No 38 - 2010
Purulent meningitis 2009
Purulent meningitis 2009
A total of 81 cases were notified. Among five cases with negative cultures, pneumococci were detected by PCR in three, by 16S RNA analysis in one case, and in one case the mode of detection was not stated. For 18 patients, information on underlying conditions or dispositions were stated: six immunocompromised patients, four alcoholics, four patients with possible fistula or dural defects, one with ENT surgery and three with other underlying conditions. A total of 27 patients had other infection foci: two had cerebral abscesses, one had psoas abscess, six had pneumonia among whom one developed aortitis, and 18 had otitis media and/or sinusitis of whom one also had septic arthritis and one endocarditis. Information on sequelae was provided in 75 cases: 21 patients died, ten suffered a hearing loss, three had neurological sequelae, nine developed other sequelae and 32 survived without sequelae.
Other streptococci than pneumococci were detected in seven cases. Group B streptococci (GBS) were detected in three children aged from one day to 11 weeks and in two adults. All survived, but one of the adults suffered a complicated treatment course due to spondylodiscitis and epidural abscess. A 93-year-old patient with group G streptococci died. One patient with S. suis suffered cognitive sequelae.
Haemophilus influenzae type B (Hib) was detected in a ten-month-old child, who survived without sequelae. The child had received two doses of Hib vaccine. A single case of non-capsular H. influenzae in an infant was notified; neurological sequelae were suspected. Furthermore, two cases of unknown serotype were notified; both survived.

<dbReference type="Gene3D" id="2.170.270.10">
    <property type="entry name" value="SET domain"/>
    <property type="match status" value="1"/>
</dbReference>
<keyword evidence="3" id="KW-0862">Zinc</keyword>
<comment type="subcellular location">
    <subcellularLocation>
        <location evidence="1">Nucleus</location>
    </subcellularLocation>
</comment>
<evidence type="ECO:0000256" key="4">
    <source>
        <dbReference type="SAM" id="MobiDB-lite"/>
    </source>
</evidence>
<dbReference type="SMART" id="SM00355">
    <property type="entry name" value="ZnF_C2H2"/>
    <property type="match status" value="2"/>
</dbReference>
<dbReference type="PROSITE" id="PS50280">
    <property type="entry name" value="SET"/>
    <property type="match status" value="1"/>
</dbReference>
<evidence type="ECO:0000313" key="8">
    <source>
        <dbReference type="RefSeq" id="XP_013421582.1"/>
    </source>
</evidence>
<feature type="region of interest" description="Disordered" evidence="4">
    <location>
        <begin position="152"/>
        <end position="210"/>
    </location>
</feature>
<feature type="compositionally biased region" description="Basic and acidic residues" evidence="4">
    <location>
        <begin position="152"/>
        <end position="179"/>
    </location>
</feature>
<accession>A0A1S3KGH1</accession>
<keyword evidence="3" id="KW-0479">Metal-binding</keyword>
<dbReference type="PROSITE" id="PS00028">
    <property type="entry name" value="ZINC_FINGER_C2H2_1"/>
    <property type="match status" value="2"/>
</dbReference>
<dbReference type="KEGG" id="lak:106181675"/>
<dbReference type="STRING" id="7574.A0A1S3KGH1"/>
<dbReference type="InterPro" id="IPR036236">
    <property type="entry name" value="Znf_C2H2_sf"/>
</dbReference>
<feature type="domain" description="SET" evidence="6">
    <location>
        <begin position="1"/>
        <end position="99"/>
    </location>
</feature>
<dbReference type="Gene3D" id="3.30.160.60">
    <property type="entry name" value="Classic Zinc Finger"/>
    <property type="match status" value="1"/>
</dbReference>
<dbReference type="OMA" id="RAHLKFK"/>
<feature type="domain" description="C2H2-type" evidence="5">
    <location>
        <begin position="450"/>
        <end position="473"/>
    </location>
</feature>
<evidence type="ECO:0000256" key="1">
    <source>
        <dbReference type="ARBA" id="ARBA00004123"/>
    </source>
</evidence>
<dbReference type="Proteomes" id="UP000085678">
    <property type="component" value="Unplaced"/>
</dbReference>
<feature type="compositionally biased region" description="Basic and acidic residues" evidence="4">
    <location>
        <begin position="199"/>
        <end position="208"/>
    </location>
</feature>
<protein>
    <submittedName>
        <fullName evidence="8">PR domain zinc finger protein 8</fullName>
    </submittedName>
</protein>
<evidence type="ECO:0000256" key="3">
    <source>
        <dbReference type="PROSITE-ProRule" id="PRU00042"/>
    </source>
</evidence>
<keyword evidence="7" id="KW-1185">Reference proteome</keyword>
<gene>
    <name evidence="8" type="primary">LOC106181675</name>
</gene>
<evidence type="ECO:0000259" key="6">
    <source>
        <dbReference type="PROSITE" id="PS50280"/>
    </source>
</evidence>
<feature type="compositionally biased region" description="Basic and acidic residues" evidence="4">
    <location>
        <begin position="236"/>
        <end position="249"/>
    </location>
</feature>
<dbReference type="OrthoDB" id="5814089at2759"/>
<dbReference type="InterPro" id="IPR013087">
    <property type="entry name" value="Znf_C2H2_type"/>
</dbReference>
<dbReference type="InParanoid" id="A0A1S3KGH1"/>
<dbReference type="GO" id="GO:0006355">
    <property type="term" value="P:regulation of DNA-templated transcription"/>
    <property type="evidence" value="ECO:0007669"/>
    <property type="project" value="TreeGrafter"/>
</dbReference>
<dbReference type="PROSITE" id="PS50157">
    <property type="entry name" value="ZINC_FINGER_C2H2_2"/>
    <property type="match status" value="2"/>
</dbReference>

Meningitis due to listeria was notified in 11 cases, including a child who survived without sequelae. Among the ten adults, five were immunosuppressed, two had other underlying conditions and in three cases no information was stated. Five survived without sequelae, one died, one immunosuppressed female suffered a miscarriage during the disease, one had persisting headache, and in two cases no information on sequelae was provided.
Other and unknown aetiology
Escherichia coli was detected in one child and Moraxella osloensis was found in one child, who was immunosuppressed. Pseudomonas aeruginosa meningitis was observed in a femoral amputee, the bacterium was found in the femoral stump. Meningitis with Capnocytophaga canimorsus occurred in one patient who had been licked by a dog in a skin area with sores. All of these four patients survived. In a total of 22 cases, patients were notified on the basis of clinical tests and/or cerebrospinal fluid cell counts consistent with purulent meningitis, but without detection of bacteria by microscopy and culture. In one case, information on sequelae was missing, 18 survived with no sequelae, two suffered sustained headache and one suffered memory loss.
The number of cases of purulent meningitis was in line with previous years. However, this year relatively many listeria meningitis cases were notified, which is probably associated with a general increase in the occurrence of listeria infections, EPI-NEWS 3/10. The previously described increase in the number of notified cases of GBS meningitis, EPI-NEWS 45/08 and 38/09, did not continue throughout 2009, but the reference laboratory continued receiving a considerable number of GBS blood isolates from infants.
(G. St-Martin, P. Valentiner-Branth, Dept. of Epidemiology, L. Lambertsen, S. Hoffmann, Dept. of Microbiologocal Surveillance & Research)
22 September 2010